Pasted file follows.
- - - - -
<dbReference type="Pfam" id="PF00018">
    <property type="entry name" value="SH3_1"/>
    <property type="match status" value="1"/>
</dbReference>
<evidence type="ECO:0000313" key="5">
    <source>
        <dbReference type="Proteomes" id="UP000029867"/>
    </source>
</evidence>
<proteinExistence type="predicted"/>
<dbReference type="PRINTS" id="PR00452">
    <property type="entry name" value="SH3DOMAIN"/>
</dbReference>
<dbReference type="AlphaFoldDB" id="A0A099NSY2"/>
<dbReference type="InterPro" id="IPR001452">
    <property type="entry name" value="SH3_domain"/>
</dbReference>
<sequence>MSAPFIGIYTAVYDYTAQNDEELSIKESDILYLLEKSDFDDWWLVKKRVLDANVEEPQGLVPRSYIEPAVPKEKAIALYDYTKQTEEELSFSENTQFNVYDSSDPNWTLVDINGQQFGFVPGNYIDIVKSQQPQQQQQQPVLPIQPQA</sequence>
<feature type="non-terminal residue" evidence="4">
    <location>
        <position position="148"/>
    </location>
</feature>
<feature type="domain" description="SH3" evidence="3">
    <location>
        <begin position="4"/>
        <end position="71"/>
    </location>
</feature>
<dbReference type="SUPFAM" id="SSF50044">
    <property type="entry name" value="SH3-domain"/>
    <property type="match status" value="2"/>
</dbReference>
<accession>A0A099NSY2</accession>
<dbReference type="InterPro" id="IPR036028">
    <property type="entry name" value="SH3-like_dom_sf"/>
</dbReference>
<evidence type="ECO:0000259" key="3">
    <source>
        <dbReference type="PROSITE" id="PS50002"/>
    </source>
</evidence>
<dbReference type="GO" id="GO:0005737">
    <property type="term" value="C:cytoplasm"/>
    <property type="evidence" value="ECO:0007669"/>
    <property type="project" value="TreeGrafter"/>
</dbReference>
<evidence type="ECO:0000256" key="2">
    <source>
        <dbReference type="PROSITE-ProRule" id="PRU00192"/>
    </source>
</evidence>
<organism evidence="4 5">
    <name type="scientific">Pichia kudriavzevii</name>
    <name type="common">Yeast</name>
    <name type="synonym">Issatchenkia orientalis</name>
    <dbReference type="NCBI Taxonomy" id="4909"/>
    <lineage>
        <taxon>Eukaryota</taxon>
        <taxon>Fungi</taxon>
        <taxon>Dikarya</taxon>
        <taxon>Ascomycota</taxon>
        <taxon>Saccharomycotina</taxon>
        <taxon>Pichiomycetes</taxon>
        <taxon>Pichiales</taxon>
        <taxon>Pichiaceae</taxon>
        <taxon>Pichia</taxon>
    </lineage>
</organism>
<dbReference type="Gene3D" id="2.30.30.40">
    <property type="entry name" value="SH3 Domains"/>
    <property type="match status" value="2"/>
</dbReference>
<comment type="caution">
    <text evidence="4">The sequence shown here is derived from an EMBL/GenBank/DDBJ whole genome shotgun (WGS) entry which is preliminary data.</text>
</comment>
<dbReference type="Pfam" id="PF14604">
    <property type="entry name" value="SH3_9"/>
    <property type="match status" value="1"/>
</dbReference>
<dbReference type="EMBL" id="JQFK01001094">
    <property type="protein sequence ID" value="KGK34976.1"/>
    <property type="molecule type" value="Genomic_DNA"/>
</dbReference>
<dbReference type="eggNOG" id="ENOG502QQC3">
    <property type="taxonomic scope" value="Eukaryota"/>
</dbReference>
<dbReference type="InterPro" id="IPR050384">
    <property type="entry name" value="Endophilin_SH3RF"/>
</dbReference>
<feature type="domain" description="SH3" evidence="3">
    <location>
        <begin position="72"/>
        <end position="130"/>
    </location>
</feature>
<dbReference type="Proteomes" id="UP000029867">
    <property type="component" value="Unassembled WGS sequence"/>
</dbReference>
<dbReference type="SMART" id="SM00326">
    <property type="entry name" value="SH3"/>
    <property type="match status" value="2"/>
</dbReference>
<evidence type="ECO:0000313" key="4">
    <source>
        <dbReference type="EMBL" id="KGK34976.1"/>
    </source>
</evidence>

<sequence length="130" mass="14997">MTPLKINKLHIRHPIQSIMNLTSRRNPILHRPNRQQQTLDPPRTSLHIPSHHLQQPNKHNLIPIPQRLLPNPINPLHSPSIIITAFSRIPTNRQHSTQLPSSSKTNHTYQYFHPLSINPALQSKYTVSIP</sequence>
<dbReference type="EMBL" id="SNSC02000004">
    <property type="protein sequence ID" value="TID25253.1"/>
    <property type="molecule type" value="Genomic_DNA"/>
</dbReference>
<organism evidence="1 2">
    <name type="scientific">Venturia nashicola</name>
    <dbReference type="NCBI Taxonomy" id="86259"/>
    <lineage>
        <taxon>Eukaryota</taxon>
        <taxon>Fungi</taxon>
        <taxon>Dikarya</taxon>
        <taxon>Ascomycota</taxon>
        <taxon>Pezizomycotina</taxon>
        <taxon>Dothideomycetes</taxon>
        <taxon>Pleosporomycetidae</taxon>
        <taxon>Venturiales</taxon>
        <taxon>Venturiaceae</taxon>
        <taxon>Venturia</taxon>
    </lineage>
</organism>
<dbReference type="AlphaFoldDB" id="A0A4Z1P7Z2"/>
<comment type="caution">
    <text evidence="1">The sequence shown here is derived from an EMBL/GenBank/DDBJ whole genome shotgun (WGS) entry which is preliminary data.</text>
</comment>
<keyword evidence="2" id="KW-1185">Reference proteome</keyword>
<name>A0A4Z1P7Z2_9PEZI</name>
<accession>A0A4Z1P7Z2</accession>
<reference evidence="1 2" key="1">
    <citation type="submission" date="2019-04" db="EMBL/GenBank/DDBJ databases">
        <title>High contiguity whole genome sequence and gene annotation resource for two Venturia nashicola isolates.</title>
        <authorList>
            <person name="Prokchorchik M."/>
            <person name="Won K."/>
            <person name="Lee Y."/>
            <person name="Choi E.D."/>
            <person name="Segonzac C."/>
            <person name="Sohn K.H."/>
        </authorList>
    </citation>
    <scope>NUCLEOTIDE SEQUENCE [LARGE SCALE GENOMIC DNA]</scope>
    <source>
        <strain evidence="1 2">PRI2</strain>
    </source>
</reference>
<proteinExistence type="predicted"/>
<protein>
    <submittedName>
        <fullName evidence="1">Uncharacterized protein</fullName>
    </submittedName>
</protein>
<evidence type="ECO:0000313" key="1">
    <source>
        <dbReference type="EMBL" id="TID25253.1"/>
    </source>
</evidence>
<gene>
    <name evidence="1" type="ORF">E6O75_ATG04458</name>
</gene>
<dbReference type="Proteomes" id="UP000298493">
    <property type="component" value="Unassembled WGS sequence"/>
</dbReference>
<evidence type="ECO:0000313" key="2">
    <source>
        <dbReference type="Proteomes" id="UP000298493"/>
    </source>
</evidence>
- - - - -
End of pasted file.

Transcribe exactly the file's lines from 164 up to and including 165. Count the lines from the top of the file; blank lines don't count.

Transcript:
</evidence>
<gene>